Don’t miss the important lessons by focusing on the investments in the film–pay attention to the individuals, understand WHY they made the decisions they made, and identify how you are like them more than how you are unlike them.

I could spend an entire post on how I connected with each of the individuals in the film–the directors and the individuals did a great job pulling me into their stories. This is one of the reasons the film is so damn good.

Second, this film is shot beautifully.

As an inside-my-head-wannabe-film-producer (peep my mini-docs), I appreciate the cinematography more than most people, and most certainly most financial advisors, will. TINFA does not feel like a documentary—the camera work, the editing, the music, and the overall production are amazing. I think this was an important decision by the directors because viewers are going to stay with the film longer because it is appealing to the eyes.

As you watch the film, pay attention to the camera angles, the editing, the coloring, and everything that goes into the production and I hope you appreciate the effort, intent, and attention to detail that went into making the film. I wasn’t there but I’ve done enough video editing to know how hard it is to make a film look like TINFA.

And not only is the film shot beautifully but Optimist Films, the company behind it, is on my frequency. The name Optimist speaks to my eternally optimistic Self, and their mission to make “films with impact” speaks to my one-word mission statement: impact.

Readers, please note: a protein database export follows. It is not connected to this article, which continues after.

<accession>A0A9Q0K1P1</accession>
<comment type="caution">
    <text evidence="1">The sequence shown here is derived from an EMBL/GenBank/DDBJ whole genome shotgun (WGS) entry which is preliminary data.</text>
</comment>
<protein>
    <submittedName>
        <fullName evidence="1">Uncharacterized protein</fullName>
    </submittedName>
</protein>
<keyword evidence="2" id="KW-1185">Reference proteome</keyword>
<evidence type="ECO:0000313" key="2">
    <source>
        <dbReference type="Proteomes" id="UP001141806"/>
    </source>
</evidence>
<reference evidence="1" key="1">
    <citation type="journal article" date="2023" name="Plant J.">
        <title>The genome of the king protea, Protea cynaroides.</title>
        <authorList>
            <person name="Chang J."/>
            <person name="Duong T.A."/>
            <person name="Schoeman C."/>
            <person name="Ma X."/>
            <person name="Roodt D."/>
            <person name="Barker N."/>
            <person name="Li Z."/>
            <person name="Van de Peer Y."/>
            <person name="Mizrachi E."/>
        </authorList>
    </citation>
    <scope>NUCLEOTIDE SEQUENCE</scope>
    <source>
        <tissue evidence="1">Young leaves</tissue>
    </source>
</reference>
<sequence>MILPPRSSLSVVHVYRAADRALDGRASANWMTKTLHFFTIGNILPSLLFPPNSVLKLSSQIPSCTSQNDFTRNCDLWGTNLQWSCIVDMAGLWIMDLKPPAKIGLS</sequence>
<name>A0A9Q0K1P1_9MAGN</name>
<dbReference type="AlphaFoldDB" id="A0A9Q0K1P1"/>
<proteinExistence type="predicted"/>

Third, the struggle is real.

The individuals in the film who made decisions will make you yell at the screen are not doing so because they are bad people. They are individuals who have grown up struggling, have been left to fend for themselves, and are trying to change the trajectory of their families’ lives by any means necessary and in 2021 that was making risky investment choices.

The stories in the film also show you how hard it is to change course when you’re committed to a narrative, especially when you’ve had a little success along the way. Again, this is a behavioral finance film, not an investment film.

Depending on where you find yourself in the class system we find in today’s world, you may not believe the struggle you hear people talk about because you’ve never lived it–you’ve never had exposure to some of the situations you will see in this film. While watching a film cannot get you proximate to the struggle so many people experience, but TINFA will help you understand that the struggle is real and it may not look like you think it would.

Fourth, individuals are learning about finance in new ways.

The internet and social media have proven to be both gifts and curses. The film highlights the role social media has played in the last few years in financial education. Individuals are no longer relying on traditional media to learn the financial principles our education system has failed to provide them. Instead of tuning into old white men in suits, this is getting better, on TV they are tuning into people who look like them, talk like them, and they can relate to on TikTok, Instagram, and YouTube.